Towards the end of July, I visited the Maer, a nature reserve situated at the eastern end of the promenade in Exmouth. With its sand dunes and sandy grassland, the Maer is a remnant of a much larger dune system that once stretched down to the beach. Nowadays, it provides an oasis of calm close to the busy seafront as well as a habitat for special plants and insects.
A slight mist softened the long views as I walked eastwards along Exmouth seafront. Some warmth penetrated the cloud and a few people were already enjoying the beach on this late summer morning. The sandy tip of Dawlish Warren lay tantalisingly close across the water and further on, the Ness at Shaldon lurked in the mist like a gigantic wedge of cheese. The commercial area with its big wheel, pubs and cafes was busy but eventually I reached a quieter part where sand and scrub tumbled downwards at the side of the beach road. This is the edge of the Maer, a local nature reserve and one of Exmouth’s hidden gems. Superficially, the Maer is a large grassy, sandy space sandwiched between the beach road and Exmouth Cricket Club but it conceals a mosaic of different environments with unusual flora and fauna.
A substantial sandy dune ridge forms the southern border of the Maer giving views across the reserve on one side and towards the beach on the other. Marram grass grows thickly giving the sand stability but there are also areas of bare sand and areas of scrub, reminders of the dune system that must have occupied this area before the beach road was built. Restharrow with its pink and white pea-type flowers and a few residual yellow evening primrose provided some colour but it was the sea holly that surprised. This is an unusual and unexpected plant that grows extensively along the first part of the ridge. Its spiky greenish-grey leaves with white margins and veins and its powder-blue flowers light up the sand as though someone had spilt pale paint. Sea holly flourishes in these arid conditions by having leaves covered in a waxy cuticle to help retain water and through its deep roots. Although sea holly has some visual resemblance to our Christmas greenery, it is a relative of the carrot; in the past it was employed as an aphrodisiac.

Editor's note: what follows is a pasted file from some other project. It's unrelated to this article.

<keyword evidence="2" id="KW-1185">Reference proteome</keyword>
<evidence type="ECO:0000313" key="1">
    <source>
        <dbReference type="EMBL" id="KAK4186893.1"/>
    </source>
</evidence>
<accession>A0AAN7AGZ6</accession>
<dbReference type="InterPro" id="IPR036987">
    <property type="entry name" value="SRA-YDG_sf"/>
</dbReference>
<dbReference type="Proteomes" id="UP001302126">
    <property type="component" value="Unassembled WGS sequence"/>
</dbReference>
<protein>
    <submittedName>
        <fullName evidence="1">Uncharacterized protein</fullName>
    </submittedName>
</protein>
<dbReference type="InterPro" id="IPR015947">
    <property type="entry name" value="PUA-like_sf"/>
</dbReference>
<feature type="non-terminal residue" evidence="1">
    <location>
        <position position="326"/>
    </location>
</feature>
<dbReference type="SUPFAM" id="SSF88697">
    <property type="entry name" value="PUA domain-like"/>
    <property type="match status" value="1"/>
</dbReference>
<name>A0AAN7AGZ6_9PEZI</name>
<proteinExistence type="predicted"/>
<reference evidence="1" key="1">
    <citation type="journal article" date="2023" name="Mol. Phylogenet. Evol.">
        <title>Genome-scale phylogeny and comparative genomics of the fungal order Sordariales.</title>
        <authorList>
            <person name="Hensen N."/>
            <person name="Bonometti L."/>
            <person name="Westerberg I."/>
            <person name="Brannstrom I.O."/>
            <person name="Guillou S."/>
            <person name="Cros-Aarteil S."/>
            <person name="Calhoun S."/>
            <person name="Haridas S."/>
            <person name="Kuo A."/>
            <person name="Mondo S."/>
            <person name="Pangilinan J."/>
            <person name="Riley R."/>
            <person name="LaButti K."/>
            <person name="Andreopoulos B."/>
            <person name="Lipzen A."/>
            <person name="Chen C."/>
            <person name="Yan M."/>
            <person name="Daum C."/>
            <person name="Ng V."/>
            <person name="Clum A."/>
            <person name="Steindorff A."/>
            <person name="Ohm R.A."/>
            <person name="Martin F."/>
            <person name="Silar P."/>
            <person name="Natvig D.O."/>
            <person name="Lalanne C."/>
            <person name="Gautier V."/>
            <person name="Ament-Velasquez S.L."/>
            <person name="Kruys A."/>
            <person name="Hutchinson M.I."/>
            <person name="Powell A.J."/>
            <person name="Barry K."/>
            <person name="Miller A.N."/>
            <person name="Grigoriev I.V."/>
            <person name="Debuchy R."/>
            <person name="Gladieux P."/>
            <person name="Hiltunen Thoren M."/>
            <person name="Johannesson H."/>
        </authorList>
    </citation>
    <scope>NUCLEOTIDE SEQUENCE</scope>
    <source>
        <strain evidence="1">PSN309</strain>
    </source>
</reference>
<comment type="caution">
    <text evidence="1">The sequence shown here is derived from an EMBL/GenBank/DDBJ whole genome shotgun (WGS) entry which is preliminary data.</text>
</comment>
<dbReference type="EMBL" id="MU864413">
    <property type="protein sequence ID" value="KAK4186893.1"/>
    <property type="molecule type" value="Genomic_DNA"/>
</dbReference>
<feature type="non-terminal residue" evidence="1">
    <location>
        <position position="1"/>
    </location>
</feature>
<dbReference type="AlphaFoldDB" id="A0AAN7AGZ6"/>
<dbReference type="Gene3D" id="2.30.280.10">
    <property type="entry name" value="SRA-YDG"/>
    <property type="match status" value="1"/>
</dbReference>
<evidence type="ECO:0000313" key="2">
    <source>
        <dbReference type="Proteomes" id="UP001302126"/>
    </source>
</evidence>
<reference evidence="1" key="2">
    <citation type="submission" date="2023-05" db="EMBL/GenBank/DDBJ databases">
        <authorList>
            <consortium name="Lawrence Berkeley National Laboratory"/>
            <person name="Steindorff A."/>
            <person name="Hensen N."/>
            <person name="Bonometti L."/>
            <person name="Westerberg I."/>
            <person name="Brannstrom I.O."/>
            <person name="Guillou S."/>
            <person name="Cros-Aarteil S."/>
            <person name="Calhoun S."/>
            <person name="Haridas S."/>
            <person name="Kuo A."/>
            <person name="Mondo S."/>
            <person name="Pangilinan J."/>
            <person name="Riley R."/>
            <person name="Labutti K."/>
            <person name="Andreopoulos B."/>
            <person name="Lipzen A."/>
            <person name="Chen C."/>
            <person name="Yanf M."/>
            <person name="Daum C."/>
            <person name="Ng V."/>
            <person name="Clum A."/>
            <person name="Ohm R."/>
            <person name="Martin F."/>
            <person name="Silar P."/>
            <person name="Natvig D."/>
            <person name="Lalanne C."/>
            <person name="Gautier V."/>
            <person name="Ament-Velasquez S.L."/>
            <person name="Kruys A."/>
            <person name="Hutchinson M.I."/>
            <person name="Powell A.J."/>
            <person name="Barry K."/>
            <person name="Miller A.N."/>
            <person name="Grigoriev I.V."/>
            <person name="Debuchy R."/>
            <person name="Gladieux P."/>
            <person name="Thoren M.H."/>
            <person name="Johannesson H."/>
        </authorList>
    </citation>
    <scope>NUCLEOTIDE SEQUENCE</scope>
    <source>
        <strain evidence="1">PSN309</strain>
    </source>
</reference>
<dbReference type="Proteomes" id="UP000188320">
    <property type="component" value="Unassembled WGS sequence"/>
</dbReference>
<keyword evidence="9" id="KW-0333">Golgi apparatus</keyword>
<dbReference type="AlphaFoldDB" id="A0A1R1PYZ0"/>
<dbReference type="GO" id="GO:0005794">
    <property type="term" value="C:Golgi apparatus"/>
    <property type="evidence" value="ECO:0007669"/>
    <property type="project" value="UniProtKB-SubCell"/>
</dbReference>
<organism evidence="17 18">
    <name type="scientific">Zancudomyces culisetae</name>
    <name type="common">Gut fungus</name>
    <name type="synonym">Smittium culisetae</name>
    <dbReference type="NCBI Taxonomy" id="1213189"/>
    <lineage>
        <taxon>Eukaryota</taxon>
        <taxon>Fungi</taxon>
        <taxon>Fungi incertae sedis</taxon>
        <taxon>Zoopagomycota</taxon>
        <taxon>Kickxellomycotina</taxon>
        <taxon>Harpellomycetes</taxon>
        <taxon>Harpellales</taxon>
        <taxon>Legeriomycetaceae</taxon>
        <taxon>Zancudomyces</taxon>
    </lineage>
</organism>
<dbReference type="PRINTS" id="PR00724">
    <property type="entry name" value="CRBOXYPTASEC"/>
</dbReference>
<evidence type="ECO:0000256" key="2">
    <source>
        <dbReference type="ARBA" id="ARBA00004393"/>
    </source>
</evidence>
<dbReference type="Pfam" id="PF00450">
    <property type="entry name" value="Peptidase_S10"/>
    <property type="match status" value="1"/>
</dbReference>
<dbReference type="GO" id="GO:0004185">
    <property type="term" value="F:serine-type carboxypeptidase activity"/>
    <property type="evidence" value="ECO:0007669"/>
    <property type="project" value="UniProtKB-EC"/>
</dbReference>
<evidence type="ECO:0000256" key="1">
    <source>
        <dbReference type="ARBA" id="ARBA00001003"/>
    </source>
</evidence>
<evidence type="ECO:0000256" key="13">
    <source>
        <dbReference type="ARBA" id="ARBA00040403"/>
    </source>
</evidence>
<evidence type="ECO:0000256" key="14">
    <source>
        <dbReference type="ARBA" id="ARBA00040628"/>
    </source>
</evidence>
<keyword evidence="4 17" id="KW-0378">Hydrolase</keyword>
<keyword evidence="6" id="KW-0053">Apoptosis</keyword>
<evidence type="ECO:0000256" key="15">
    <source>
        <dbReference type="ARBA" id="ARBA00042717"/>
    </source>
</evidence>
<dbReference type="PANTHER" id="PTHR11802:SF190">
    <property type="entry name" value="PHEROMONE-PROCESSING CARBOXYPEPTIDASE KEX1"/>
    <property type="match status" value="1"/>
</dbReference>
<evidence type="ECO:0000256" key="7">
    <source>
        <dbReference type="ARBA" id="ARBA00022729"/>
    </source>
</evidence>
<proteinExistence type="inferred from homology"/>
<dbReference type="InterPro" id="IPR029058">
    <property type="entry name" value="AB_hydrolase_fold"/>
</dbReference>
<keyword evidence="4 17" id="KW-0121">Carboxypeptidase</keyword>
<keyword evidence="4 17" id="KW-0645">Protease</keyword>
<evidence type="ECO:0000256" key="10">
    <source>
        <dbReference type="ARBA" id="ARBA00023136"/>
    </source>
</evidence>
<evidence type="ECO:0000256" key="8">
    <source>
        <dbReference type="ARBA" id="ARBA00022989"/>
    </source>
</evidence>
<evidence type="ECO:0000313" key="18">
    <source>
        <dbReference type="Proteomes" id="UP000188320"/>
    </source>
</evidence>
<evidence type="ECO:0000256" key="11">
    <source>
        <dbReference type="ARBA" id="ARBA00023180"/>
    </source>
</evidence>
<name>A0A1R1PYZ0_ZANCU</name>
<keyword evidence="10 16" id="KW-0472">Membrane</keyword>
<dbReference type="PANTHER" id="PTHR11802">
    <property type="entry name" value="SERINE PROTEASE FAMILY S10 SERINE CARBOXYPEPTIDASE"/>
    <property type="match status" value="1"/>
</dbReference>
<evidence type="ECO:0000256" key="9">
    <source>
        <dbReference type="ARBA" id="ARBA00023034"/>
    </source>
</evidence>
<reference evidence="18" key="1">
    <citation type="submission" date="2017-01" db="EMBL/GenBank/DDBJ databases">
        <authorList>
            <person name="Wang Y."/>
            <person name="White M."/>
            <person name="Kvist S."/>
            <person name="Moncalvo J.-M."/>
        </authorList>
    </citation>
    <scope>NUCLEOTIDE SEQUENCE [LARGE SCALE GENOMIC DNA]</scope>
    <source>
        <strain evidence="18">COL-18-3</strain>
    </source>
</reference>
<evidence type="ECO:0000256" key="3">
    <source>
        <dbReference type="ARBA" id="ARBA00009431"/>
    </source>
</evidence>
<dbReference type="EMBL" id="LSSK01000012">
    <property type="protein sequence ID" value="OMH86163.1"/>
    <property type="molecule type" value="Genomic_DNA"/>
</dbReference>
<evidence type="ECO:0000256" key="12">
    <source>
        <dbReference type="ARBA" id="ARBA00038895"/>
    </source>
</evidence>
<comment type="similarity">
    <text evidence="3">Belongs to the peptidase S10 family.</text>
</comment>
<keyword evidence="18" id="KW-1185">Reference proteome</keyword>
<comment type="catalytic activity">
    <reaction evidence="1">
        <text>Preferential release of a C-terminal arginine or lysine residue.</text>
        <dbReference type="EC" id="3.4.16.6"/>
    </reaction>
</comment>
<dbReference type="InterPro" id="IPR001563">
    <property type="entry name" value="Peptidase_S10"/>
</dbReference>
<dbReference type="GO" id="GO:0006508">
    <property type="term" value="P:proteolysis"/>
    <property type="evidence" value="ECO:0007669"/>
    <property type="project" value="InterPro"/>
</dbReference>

Several large insects with bold black and yellow markings crawled about the bright blue sea holly flowers collecting nectar. These are beewolves, some of our most spectacular solitary wasps, that nest in sandy places and specialise in catching honeybees. Both male and female beewolves were feeding that day but it is the larger female (up to about 2cm long) that catches and paralyses honeybees and may be seen flying back to the nest carrying a quiescent honeybee beneath her. She digs a nest tunnel in sandy soil up to a metre long with multiple terminal branches where she lays eggs and provides honeybees as food for the developing larvae. These once rare insects have expanded their UK range since the 1980s, possibly in response to climate change and I saw them in several places on the reserve notably on a stand of mauve thistles. They are not aggressive towards humans.